Figure 9

On the Network Addresses page that’s shown in Figure 10, we’ll add the IP address ranges of the remote site, which should be the same as those on the other end. Click the Add Range button. In the IP Address Range Properties dialog box, in the Start address text box, enter 10.0.0.0. In the End address text box, enter 10.0.0.255 and then click OK.


Figure 10

Okay, now you can see the addresses that define the remote site network (which is the address range used at the main office) in the Address ranges list that’s shown in the dialog box in Figure 11. Click Next.


Figure 11

On the Remote NLB page that you see in Figure 12, we want to remove the checkmark from the The remote site is enabled for Network Load Balancing checkbox for this Test Lab Guide, since we aren’t enabling NLB on the remote site. Then click Next.


Figure 12

On the Site-to-Site Network Rule page that you see in Figure 13, we’re going to create a network rule that will allow traffic to be routed to and from the new VPN site to site network. Go ahead and accept the default name for the Network Rule, which in this case is Main to Internal Network. This rule will create a Route relationship between the main office and the branch office networks. Click Next.


Figure 13

On the Site-to-Site Network Access Rule page that you can see in Figure 14, select the Create an allow access rule. This rule will allow traffic between the Internal network and the new site-to-site network for all users. Accept the default name for the rule, which is Allow access between Main and Internal. In the Apply the rule to these protocols drop down box, select the All outbound traffic option. Then click Next.


Figure 14

On the Completing the New VPN Site-to-Site Network Wizard page that’s shown in Figure 15, click Finish.


Figure 15

Next, click OK in the dialog box shown in Figure 16, which informs you that you need to create the user account that the main office TMG firewall will use to authenticate with the branch office TMG firewall.


Figure 16

Don’t forget to click Apply in the middle pane of the TMG firewall console to save the changes to the firewall policy, as shown in Figure 17.


Figure 17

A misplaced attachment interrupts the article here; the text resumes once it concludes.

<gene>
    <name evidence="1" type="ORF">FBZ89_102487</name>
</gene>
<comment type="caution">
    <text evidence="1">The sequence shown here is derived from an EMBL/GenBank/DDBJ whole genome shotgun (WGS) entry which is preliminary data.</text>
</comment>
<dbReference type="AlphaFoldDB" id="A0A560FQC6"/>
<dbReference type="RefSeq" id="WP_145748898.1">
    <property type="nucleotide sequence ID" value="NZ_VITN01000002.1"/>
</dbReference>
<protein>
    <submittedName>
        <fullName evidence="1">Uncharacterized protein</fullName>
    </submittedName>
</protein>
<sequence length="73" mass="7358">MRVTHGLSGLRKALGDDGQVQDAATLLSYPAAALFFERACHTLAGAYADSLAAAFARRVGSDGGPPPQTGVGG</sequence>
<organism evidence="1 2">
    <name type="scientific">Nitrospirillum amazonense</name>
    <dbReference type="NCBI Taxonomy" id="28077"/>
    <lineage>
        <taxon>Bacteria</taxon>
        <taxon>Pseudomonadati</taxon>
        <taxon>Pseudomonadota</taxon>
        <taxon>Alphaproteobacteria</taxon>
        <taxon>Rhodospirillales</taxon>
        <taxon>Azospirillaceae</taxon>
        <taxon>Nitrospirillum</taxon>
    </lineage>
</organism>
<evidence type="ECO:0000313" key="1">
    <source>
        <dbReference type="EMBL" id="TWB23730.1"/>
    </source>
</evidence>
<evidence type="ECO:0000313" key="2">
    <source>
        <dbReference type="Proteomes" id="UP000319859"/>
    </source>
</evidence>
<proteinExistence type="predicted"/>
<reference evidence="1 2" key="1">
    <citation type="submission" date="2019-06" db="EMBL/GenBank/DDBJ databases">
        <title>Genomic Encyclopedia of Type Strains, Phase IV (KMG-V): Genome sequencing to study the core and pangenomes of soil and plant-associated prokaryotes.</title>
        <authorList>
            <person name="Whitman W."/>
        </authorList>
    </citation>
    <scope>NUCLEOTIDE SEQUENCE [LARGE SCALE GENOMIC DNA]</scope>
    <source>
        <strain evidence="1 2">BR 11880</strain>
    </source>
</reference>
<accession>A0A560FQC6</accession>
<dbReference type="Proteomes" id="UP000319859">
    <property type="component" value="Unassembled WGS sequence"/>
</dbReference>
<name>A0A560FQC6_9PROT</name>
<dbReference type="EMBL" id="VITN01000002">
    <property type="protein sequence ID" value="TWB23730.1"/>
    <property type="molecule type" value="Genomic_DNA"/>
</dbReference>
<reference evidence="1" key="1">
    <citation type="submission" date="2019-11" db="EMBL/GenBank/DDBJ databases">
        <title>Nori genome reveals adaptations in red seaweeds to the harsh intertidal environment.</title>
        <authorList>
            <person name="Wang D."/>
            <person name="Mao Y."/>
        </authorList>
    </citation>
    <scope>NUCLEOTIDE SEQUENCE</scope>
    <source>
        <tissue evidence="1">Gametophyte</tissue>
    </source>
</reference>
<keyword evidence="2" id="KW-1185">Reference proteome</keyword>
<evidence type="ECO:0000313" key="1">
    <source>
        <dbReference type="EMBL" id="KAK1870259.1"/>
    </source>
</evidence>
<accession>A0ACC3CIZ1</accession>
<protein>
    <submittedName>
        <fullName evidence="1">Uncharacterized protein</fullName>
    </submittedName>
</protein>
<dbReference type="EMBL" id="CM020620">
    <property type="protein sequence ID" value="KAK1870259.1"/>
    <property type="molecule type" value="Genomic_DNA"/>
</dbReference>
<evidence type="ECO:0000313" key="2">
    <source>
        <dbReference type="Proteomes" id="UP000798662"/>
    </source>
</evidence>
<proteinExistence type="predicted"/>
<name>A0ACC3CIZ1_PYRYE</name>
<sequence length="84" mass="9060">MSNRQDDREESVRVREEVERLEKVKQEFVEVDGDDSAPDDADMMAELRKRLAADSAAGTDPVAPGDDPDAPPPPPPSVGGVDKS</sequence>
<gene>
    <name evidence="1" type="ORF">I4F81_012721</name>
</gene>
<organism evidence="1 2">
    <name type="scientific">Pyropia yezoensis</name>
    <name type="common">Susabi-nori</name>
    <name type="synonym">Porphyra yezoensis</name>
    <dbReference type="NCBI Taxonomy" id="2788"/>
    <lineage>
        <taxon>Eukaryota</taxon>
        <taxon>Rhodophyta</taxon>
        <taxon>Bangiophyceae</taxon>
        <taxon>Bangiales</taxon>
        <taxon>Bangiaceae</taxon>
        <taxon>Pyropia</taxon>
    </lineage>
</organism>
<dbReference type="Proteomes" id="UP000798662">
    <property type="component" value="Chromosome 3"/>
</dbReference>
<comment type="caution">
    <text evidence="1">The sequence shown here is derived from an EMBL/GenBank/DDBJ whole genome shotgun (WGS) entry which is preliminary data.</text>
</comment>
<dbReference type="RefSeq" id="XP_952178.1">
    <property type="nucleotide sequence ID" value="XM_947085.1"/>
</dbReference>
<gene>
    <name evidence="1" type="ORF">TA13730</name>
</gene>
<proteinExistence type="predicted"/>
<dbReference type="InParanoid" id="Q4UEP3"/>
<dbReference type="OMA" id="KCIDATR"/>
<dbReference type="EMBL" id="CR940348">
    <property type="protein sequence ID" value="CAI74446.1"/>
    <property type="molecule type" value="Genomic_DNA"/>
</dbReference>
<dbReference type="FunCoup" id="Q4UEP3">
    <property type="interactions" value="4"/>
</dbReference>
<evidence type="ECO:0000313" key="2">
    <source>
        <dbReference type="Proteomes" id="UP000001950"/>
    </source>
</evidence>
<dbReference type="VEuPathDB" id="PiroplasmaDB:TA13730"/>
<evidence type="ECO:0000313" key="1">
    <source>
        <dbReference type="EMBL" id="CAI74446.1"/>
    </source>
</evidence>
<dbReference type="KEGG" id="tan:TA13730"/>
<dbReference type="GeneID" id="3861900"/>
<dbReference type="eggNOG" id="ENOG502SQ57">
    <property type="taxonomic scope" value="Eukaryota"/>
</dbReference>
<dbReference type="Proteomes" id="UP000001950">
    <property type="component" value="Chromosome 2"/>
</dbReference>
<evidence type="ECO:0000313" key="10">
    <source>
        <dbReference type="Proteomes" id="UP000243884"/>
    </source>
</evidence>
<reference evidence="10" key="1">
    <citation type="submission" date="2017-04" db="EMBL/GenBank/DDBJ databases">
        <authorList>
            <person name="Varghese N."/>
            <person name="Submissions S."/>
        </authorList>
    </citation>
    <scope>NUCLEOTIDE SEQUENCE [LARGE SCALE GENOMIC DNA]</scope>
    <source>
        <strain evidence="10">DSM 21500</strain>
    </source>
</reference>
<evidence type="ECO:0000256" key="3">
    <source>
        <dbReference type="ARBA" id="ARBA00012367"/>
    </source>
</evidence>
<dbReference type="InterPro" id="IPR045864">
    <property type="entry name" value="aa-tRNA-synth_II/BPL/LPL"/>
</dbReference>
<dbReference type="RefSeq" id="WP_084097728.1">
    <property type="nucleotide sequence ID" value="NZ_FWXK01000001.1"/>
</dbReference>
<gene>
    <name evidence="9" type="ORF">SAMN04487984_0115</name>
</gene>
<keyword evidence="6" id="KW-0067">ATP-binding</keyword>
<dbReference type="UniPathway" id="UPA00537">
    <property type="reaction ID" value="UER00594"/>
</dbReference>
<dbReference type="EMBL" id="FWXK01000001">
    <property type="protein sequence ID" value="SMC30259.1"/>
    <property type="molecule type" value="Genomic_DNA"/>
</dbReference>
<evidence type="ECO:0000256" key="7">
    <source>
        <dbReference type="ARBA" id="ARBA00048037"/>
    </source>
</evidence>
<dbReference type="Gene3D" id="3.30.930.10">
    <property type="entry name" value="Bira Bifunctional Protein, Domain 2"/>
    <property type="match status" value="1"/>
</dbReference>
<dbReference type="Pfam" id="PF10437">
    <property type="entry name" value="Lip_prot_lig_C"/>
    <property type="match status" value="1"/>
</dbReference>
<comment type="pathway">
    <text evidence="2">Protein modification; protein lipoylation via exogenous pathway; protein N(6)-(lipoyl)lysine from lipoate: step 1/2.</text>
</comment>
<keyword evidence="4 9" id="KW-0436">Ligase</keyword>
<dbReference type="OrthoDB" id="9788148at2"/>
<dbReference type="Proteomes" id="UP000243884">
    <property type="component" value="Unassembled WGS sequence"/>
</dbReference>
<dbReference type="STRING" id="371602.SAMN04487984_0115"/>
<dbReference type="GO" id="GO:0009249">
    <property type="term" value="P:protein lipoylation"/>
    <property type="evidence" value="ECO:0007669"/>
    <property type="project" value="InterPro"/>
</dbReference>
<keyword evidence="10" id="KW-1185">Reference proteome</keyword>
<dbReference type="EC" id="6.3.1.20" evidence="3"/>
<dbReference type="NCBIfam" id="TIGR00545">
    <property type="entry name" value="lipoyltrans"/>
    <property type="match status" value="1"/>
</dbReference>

Wait! We aren’t quite finished yet. In the Server Manager of the branch office TMG firewall, we need to create a new user account named Main, as shown in Figure 18.Give that account the password of [email protected]. Remove the checkmark from the User must change password at next logon checkbox. Put a checkmark in the User cannot change password and Password never expires checkboxes. Click OK.


Figure 18

Double click on the Main account and in the Main Properties dialog box that you can see in Figure 19, click the Dial-in tab. On the Dial-in tab, select the Allow access option in the Network Access Permission frame. Then click OK.


Figure 19

We’re almost there so hang in there with us. Now go to the BRANCHSVR1 computer and open a command prompt. In the command prompt window, enter ping 10.0.0.1 and press ENTER. This will start the site to site VPN connection. Note that you will not receive a reply from the main office DC1 computer because the Windows Firewall will not allow pings from off-subnet hosts. However, it will start the VPN connection.

Click the Monitoring node in the left pane of the TMG firewall console as shown in Figure 20. Then click the Sessions tab. Here you can see that the TMG firewall as established a VPN Remote Site connection and that it is using L2TP/IPsec.


Figure 20

Summary

There you have it! In this, part 4 (and the final part) of the TMG site to site VPN Test Lab Guide series, we walked through the steps of creating a site to site VPN between two TMG firewalls using the L2TP/IPsec VPN protocol, building on all the work we did in Parts 1 through 3. After completing the configuration, we tested it to determine that the site to site connection would actually be established and we confirmed the functionality by checking the Sessions tab in the Monitoring node. Now we have a functioning site to site VPN connection between the VPN gateways on our main office TMG firewall and our branch office TMG firewall, which can be used to provide a secure connection between the two locations.

If you would like to read the other parts in this article series please go to: